Background: We previously found a higher incidence of circulating tumour cells (CTCs) in women with metastatic breast cancer compared to early disease. In this study, we present follow-up data to explore the prognostic significance of these findings.
Methods: CTCs were quantified by immunostaining and direct visualization after centrifugation and filtration enrichment of peripheral blood from 131 patients. Time to progression (TTP) and overall survival (OS) were defined as interval from first blood sampling to first documented disease progression, or death respectively. Lifetime data was analysed using Kaplan-Meier method, log-rank test and Cox proportional hazards model.
Results: Follow-up data is available for 123 patients. In early disease, median CTC>or=4 best distinguished patients with shorter TTP (p=0.05, log-rank test). In univariate analysis, tumour size, grade, lymphovascular invasion (LVI) and receptor status significantly related to TTP but none of the covariates related to OS. In multivariate analysis, T stage was the only independent predictor of TTP. In metastatic disease, median CTC>or=13 optimally identified patients with shorter TTP (p=0.01). In univariate analysis, median CTC level >or=13 and prior lines of chemotherapy predicted for TTP while in multivariate analysis, median CTC level >or=13 was the only significant independent prognostic factor (p=0.02). No relationship between CTC level and OS was found in this subgroup.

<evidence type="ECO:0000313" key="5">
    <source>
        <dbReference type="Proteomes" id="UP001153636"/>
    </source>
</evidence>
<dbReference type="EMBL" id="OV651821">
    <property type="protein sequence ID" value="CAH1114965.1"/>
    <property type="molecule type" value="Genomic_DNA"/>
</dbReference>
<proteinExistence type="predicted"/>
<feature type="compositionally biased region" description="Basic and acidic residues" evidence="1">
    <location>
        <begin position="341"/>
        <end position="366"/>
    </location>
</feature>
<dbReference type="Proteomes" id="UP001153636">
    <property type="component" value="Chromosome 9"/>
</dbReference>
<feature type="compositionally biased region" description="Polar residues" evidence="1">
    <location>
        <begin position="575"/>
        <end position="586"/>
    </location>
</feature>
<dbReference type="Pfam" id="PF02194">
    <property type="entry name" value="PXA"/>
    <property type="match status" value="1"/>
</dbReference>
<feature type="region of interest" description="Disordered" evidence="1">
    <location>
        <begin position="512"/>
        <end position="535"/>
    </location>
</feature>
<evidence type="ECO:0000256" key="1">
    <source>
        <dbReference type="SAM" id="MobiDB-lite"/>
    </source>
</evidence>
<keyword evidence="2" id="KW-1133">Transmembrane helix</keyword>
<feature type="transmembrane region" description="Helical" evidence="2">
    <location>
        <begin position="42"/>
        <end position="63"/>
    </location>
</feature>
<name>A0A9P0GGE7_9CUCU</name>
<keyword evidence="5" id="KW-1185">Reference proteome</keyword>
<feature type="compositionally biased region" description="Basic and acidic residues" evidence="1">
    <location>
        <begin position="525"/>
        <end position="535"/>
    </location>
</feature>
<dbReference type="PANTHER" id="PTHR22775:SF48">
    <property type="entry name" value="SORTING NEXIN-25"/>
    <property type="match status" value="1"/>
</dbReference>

Conclusion: Median CTC level determined in the course of treatment predicts for TTP in metastatic breast cancer. In early breast cancer, an association was found between CTC level and TTP although this did not reach statistical significance (p=0.05).